A Teacher's Experiment On Hand Washing
Hand washing...are you doing it regularly? Jaralee Metcalf, a teacher from Idaho, decided to do to show her students the importance of washing their hands properly. The results are shocking!
When flu season had just started, Jaralee Metcalf, a behavioral specialist from Idaho Falls Elementary School, shared and interesting experiment to show that she was tired of always being sick and also her students being sick. Although the spread of bacteria in her class was inevitable, she wanted to show the kids why they needed to wash their hands to kill germs. So here's what she did!
To explain how bacteria spread and why it’s important to wash your hands well and often, Jaralee came up with a simple classroom activity with her students: she asked several kids with various levels of hand cleanliness to touch 5 pieces of white bread that were taken from the same loaf, at the same time. Then, they put the bread in individual plastic bags to observe what would happen over the course of one month.
“We took fresh bread and touched it.” — explains Jaralee in her Facebook post that has been shared about 70K times.
The first piece was rubbed on all of the classroom laptops. The second one was a control piece — it wasn’t touched, it was placed immediately in the plastic bag and labeled “Fresh & untouched.” The third piece of bread was touched by the whole class using unwashed hands. For piece #4 the whole class washed their hands with warm water & soap and, again, touched the slice. And for bread piece #5, they cleaned their hands with hand sanitizer and then touched it.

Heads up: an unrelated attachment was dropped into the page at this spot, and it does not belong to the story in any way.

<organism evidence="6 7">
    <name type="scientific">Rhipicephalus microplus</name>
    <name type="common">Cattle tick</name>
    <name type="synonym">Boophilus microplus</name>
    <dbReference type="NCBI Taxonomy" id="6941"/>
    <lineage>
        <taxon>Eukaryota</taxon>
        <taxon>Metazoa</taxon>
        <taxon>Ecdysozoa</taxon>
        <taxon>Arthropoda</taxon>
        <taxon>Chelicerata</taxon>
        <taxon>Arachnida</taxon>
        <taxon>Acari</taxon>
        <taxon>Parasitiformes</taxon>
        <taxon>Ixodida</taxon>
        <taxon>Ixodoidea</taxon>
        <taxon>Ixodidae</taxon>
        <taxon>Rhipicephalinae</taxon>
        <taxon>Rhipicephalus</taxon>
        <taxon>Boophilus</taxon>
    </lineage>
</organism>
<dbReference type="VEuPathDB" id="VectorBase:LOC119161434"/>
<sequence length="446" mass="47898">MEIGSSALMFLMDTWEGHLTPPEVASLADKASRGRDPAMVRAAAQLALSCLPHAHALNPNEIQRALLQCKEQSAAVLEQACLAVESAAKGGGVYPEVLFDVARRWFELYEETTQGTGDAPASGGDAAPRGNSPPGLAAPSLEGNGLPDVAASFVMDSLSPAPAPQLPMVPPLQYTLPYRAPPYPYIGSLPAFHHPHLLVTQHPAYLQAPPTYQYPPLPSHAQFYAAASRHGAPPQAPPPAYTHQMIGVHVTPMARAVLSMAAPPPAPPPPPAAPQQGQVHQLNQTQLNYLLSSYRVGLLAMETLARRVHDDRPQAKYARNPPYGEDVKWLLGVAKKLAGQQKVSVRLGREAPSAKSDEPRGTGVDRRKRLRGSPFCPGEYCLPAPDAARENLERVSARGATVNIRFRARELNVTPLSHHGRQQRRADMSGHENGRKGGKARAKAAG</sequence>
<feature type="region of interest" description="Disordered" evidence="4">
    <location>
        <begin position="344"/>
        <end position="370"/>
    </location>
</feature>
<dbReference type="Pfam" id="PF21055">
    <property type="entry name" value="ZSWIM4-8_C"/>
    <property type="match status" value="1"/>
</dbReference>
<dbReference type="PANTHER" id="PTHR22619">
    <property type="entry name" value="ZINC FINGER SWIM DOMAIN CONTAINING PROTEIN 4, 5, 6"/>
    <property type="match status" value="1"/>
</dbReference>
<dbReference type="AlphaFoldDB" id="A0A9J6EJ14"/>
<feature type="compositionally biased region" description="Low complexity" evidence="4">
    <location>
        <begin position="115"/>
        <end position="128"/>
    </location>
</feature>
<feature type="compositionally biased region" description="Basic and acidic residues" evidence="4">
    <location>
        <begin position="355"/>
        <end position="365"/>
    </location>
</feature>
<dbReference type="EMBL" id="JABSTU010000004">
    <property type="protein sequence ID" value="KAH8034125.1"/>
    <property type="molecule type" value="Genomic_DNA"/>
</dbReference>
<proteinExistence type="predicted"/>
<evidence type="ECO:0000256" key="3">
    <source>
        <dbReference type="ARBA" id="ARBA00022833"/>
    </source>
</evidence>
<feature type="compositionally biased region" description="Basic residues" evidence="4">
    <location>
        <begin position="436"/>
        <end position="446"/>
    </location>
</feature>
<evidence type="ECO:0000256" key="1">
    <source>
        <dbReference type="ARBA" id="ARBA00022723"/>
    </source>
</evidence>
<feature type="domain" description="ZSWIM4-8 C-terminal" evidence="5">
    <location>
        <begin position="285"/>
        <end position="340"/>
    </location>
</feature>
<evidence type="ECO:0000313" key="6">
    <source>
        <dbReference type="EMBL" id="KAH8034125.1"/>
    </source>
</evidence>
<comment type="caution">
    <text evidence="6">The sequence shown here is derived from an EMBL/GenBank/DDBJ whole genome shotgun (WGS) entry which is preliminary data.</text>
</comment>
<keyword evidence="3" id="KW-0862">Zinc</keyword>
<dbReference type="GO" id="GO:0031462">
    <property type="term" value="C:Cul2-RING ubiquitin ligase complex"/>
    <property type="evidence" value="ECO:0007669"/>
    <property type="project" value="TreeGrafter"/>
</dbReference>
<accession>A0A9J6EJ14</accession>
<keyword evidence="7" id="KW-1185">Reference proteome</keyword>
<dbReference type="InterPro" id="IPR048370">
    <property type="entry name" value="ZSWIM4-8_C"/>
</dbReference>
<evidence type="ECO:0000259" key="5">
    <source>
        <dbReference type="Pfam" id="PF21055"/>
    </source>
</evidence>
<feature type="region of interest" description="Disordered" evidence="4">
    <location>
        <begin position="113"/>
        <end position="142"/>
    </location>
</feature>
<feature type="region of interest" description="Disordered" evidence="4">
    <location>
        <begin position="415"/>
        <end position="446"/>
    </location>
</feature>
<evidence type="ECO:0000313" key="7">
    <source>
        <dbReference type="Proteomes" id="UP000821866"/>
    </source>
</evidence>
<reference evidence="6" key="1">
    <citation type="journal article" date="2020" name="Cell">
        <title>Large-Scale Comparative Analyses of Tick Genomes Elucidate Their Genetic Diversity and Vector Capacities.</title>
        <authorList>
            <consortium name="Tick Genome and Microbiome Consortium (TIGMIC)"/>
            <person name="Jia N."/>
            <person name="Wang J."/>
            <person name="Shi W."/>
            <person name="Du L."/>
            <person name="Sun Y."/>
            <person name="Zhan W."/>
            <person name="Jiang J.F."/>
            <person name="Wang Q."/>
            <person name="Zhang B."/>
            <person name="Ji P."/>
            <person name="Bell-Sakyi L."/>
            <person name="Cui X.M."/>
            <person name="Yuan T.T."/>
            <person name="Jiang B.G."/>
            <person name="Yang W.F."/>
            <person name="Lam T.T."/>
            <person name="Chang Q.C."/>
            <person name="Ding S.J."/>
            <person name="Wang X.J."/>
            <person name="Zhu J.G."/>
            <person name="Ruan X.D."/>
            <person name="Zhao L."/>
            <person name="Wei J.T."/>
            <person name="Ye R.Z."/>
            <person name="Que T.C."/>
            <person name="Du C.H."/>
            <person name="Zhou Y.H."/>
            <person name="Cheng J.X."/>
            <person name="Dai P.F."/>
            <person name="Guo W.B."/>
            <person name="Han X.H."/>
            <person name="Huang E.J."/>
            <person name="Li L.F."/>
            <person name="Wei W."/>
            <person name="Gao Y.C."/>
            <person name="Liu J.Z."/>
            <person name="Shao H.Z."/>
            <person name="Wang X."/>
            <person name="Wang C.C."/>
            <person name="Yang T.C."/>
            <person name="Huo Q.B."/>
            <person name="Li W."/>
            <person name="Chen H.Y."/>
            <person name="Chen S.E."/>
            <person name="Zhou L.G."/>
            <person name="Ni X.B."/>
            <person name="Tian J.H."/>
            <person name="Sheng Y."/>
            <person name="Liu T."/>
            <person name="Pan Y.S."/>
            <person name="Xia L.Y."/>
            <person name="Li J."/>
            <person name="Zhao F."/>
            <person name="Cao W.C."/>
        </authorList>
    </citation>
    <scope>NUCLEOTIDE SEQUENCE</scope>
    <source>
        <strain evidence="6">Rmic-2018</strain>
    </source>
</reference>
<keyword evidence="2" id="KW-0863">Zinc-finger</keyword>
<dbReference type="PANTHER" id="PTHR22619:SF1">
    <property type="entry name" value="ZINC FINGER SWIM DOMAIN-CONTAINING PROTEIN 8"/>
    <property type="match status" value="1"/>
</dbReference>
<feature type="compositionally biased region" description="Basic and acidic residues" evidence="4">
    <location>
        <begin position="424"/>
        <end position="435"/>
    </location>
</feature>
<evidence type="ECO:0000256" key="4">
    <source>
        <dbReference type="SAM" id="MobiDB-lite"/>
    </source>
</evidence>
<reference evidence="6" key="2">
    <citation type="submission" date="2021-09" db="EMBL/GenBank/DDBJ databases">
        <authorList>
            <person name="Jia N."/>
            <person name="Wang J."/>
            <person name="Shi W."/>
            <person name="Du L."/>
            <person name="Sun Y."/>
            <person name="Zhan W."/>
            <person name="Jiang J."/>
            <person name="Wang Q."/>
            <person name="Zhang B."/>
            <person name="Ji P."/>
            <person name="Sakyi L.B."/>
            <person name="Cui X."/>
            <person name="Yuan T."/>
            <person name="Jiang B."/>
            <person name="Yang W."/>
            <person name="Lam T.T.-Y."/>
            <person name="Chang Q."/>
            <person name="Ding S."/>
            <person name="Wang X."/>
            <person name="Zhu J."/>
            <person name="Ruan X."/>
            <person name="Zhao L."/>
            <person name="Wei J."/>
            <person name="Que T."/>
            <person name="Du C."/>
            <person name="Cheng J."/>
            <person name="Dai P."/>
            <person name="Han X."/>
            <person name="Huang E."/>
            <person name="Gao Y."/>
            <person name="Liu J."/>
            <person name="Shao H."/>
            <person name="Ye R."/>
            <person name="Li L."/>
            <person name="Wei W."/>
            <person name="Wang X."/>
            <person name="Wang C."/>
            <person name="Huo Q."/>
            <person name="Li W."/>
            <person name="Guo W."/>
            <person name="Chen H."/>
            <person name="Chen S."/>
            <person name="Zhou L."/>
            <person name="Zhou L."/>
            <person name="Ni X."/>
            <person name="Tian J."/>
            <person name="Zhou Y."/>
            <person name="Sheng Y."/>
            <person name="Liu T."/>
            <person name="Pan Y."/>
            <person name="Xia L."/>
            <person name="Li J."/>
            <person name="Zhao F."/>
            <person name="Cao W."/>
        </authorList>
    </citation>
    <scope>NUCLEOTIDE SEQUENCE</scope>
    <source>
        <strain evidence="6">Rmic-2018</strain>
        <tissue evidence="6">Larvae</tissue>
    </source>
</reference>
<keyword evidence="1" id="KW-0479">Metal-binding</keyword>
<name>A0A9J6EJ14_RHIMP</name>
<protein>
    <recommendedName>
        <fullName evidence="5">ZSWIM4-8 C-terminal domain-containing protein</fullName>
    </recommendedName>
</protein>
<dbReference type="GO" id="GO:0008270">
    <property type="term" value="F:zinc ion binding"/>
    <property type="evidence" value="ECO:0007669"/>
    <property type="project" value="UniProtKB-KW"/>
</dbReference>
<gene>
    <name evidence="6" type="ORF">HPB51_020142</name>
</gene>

One month later the Chromebook-rubbed slice looked worse than all the other specimens. As the teacher explains, at their school they do sanitize the laptops, obviously they didn’t do that for the project.
The only slice of bread that didn`t have the obvious bacteria on it was example #4. It was the one that was touched by hands that were just washed with warm water & soap, which clearly showed the children why they should wash their hands often.
Example #3, the “dirty hands” slice, was covered in spectacular mold growths one month later and didn`t need any additional explanation.
One interesting thing is that specimen #5 — the “hand sanitizer” slice — turned out to have a lot of bacteria too. So this is a clear example that hand sanitizer can’t replace proper hand-washing with soap. Jaralee shared the results of the project on Facebook to tell parents teach their kids to wash their hands well and this simple project immediately spread to hundreds of other schools and families.
What are your thoughts on this experiment? We'd love to know!
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